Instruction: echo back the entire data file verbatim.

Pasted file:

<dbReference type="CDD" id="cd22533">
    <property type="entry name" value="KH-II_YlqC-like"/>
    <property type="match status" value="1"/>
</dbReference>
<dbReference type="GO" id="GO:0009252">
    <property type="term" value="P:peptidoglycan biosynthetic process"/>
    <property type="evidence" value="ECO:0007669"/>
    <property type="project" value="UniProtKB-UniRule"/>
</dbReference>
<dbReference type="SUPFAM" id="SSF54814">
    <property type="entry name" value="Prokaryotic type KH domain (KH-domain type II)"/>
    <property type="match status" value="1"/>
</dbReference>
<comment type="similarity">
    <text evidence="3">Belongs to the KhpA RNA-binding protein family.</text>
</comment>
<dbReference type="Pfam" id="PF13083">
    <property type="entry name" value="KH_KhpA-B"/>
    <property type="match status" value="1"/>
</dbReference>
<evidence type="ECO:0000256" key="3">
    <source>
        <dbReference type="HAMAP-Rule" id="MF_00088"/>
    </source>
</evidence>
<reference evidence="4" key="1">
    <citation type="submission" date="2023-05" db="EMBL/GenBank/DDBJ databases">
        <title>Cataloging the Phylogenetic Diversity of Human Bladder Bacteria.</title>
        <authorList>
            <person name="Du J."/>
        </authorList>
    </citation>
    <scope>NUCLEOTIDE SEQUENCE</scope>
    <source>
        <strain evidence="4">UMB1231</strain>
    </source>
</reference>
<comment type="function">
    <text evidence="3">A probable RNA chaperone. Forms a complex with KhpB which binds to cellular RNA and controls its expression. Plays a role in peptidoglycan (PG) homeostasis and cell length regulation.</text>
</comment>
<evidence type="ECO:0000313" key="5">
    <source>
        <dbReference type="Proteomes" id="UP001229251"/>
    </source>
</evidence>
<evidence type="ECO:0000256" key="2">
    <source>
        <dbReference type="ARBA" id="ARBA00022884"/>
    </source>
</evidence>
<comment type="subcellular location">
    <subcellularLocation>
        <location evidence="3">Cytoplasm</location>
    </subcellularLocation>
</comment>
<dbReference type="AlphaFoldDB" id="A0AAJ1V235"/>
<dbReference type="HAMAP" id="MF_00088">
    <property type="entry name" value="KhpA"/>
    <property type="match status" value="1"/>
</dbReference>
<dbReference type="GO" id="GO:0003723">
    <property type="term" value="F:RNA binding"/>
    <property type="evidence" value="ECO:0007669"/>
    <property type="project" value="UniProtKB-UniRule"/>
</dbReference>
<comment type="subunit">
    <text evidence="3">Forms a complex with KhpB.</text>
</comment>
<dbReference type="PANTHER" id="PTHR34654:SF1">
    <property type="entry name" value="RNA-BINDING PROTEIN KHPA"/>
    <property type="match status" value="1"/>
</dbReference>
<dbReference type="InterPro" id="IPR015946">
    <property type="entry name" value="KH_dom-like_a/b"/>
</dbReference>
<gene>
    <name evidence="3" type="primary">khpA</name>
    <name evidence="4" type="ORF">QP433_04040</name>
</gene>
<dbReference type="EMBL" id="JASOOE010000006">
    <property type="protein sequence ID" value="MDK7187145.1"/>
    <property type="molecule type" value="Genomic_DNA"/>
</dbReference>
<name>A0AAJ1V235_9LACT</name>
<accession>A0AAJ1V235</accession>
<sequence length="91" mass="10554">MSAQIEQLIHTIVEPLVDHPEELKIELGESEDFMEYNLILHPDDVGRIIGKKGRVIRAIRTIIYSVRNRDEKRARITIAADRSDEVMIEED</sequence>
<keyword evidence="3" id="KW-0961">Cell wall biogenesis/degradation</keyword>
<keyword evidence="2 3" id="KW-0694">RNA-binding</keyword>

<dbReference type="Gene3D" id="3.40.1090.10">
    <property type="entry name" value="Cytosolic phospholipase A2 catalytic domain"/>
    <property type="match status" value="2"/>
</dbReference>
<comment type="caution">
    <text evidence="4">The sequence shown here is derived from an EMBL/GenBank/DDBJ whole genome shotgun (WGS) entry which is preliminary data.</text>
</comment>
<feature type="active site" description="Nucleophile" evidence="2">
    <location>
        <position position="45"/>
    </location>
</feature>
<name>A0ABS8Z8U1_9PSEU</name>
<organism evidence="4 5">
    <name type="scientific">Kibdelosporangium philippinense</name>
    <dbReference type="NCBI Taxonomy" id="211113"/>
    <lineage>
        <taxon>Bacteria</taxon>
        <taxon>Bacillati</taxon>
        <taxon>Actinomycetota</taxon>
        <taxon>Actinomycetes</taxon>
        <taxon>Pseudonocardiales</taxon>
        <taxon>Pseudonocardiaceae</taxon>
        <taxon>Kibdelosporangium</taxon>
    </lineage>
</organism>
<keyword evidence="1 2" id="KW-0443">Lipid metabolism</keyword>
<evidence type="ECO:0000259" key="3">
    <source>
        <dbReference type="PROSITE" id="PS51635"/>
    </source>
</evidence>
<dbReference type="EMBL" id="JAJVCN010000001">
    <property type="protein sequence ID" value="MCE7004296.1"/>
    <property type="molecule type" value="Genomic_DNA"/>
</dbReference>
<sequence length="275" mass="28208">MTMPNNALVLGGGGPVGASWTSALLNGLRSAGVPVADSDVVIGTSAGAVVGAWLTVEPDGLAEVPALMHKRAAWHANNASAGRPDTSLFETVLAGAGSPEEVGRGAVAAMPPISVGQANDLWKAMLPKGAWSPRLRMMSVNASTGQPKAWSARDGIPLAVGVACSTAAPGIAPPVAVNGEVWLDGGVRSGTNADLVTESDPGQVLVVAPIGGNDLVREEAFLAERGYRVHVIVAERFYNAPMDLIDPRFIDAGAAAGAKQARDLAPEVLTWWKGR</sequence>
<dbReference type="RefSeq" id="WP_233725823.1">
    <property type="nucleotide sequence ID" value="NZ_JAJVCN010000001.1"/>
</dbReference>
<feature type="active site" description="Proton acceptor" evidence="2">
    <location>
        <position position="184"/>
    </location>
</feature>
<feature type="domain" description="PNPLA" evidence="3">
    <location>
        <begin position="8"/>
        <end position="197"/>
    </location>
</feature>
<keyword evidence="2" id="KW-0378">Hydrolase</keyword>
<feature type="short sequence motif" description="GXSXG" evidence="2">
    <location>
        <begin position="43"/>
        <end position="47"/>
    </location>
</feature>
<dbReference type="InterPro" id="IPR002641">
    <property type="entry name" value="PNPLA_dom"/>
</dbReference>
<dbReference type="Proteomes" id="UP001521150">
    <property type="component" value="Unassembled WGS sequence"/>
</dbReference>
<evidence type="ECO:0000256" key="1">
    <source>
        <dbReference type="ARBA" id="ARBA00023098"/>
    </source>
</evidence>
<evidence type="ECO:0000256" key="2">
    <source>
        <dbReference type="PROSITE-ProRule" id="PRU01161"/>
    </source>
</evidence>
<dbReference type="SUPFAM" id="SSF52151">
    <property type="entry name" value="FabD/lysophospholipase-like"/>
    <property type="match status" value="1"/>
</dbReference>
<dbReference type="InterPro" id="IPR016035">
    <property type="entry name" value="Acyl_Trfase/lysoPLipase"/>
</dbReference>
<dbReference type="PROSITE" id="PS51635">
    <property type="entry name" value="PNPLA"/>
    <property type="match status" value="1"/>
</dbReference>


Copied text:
<dbReference type="CDD" id="cd22533">
    <property type="entry name" value="KH-II_YlqC-like"/>
    <property type="match status" value="1"/>
</dbReference>
<dbReference type="GO" id="GO:0009252">
    <property type="term" value="P:peptidoglycan biosynthetic process"/>
    <property type="evidence" value="ECO:0007669"/>
    <property type="project" value="UniProtKB-UniRule"/>
</dbReference>
<dbReference type="SUPFAM" id="SSF54814">
    <property type="entry name" value="Prokaryotic type KH domain (KH-domain type II)"/>
    <property type="match status" value="1"/>
</dbReference>
<comment type="similarity">
    <text evidence="3">Belongs to the KhpA RNA-binding protein family.</text>
</comment>
<dbReference type="Pfam" id="PF13083">
    <property type="entry name" value="KH_KhpA-B"/>
    <property type="match status" value="1"/>
</dbReference>
<evidence type="ECO:0000256" key="3">
    <source>
        <dbReference type="HAMAP-Rule" id="MF_00088"/>
    </source>
</evidence>
<reference evidence="4" key="1">
    <citation type="submission" date="2023-05" db="EMBL/GenBank/DDBJ databases">
        <title>Cataloging the Phylogenetic Diversity of Human Bladder Bacteria.</title>
        <authorList>
            <person name="Du J."/>
        </authorList>
    </citation>
    <scope>NUCLEOTIDE SEQUENCE</scope>
    <source>
        <strain evidence="4">UMB1231</strain>
    </source>
</reference>
<comment type="function">
    <text evidence="3">A probable RNA chaperone. Forms a complex with KhpB which binds to cellular RNA and controls its expression. Plays a role in peptidoglycan (PG) homeostasis and cell length regulation.</text>
</comment>
<evidence type="ECO:0000313" key="5">
    <source>
        <dbReference type="Proteomes" id="UP001229251"/>
    </source>
</evidence>
<evidence type="ECO:0000256" key="2">
    <source>
        <dbReference type="ARBA" id="ARBA00022884"/>
    </source>
</evidence>
<comment type="subcellular location">
    <subcellularLocation>
        <location evidence="3">Cytoplasm</location>
    </subcellularLocation>
</comment>
<dbReference type="AlphaFoldDB" id="A0AAJ1V235"/>
<dbReference type="HAMAP" id="MF_00088">
    <property type="entry name" value="KhpA"/>
    <property type="match status" value="1"/>
</dbReference>
<dbReference type="GO" id="GO:0003723">
    <property type="term" value="F:RNA binding"/>
    <property type="evidence" value="ECO:0007669"/>
    <property type="project" value="UniProtKB-UniRule"/>
</dbReference>
<comment type="subunit">
    <text evidence="3">Forms a complex with KhpB.</text>
</comment>
<dbReference type="PANTHER" id="PTHR34654:SF1">
    <property type="entry name" value="RNA-BINDING PROTEIN KHPA"/>
    <property type="match status" value="1"/>
</dbReference>
<dbReference type="InterPro" id="IPR015946">
    <property type="entry name" value="KH_dom-like_a/b"/>
</dbReference>
<gene>
    <name evidence="3" type="primary">khpA</name>
    <name evidence="4" type="ORF">QP433_04040</name>
</gene>
<dbReference type="EMBL" id="JASOOE010000006">
    <property type="protein sequence ID" value="MDK7187145.1"/>
    <property type="molecule type" value="Genomic_DNA"/>
</dbReference>
<name>A0AAJ1V235_9LACT</name>
<accession>A0AAJ1V235</accession>
<sequence length="91" mass="10554">MSAQIEQLIHTIVEPLVDHPEELKIELGESEDFMEYNLILHPDDVGRIIGKKGRVIRAIRTIIYSVRNRDEKRARITIAADRSDEVMIEED</sequence>
<keyword evidence="3" id="KW-0961">Cell wall biogenesis/degradation</keyword>
<keyword evidence="2 3" id="KW-0694">RNA-binding</keyword>

<dbReference type="Gene3D" id="3.40.1090.10">
    <property type="entry name" value="Cytosolic phospholipase A2 catalytic domain"/>
    <property type="match status" value="2"/>
</dbReference>
<comment type="caution">
    <text evidence="4">The sequence shown here is derived from an EMBL/GenBank/DDBJ whole genome shotgun (WGS) entry which is preliminary data.</text>
</comment>
<feature type="active site" description="Nucleophile" evidence="2">
    <location>
        <position position="45"/>
    </location>
</feature>
<name>A0ABS8Z8U1_9PSEU</name>
<organism evidence="4 5">
    <name type="scientific">Kibdelosporangium philippinense</name>
    <dbReference type="NCBI Taxonomy" id="211113"/>
    <lineage>
        <taxon>Bacteria</taxon>
        <taxon>Bacillati</taxon>
        <taxon>Actinomycetota</taxon>
        <taxon>Actinomycetes</taxon>
        <taxon>Pseudonocardiales</taxon>
        <taxon>Pseudonocardiaceae</taxon>
        <taxon>Kibdelosporangium</taxon>
    </lineage>
</organism>
<keyword evidence="1 2" id="KW-0443">Lipid metabolism</keyword>
<evidence type="ECO:0000259" key="3">
    <source>
        <dbReference type="PROSITE" id="PS51635"/>
    </source>
</evidence>
<dbReference type="EMBL" id="JAJVCN010000001">
    <property type="protein sequence ID" value="MCE7004296.1"/>
    <property type="molecule type" value="Genomic_DNA"/>
</dbReference>
<sequence length="275" mass="28208">MTMPNNALVLGGGGPVGASWTSALLNGLRSAGVPVADSDVVIGTSAGAVVGAWLTVEPDGLAEVPALMHKRAAWHANNASAGRPDTSLFETVLAGAGSPEEVGRGAVAAMPPISVGQANDLWKAMLPKGAWSPRLRMMSVNASTGQPKAWSARDGIPLAVGVACSTAAPGIAPPVAVNGEVWLDGGVRSGTNADLVTESDPGQVLVVAPIGGNDLVREEAFLAERGYRVHVIVAERFYNAPMDLIDPRFIDAGAAAGAKQARDLAPEVLTWWKGR</sequence>
<dbReference type="RefSeq" id="WP_233725823.1">
    <property type="nucleotide sequence ID" value="NZ_JAJVCN010000001.1"/>
</dbReference>
<feature type="active site" description="Proton acceptor" evidence="2">
    <location>
        <position position="184"/>
    </location>
</feature>
<feature type="domain" description="PNPLA" evidence="3">
    <location>
        <begin position="8"/>
        <end position="197"/>
    </location>
</feature>
<keyword evidence="2" id="KW-0378">Hydrolase</keyword>
<feature type="short sequence motif" description="GXSXG" evidence="2">
    <location>
        <begin position="43"/>
        <end position="47"/>
    </location>
</feature>
<dbReference type="InterPro" id="IPR002641">
    <property type="entry name" value="PNPLA_dom"/>
</dbReference>
<dbReference type="Proteomes" id="UP001521150">
    <property type="component" value="Unassembled WGS sequence"/>
</dbReference>
<evidence type="ECO:0000256" key="1">
    <source>
        <dbReference type="ARBA" id="ARBA00023098"/>
    </source>
</evidence>
<evidence type="ECO:0000256" key="2">
    <source>
        <dbReference type="PROSITE-ProRule" id="PRU01161"/>
    </source>
</evidence>
<dbReference type="SUPFAM" id="SSF52151">
    <property type="entry name" value="FabD/lysophospholipase-like"/>
    <property type="match status" value="1"/>
</dbReference>
<dbReference type="InterPro" id="IPR016035">
    <property type="entry name" value="Acyl_Trfase/lysoPLipase"/>
</dbReference>
<dbReference type="PROSITE" id="PS51635">
    <property type="entry name" value="PNPLA"/>
    <property type="match status" value="1"/>
</dbReference>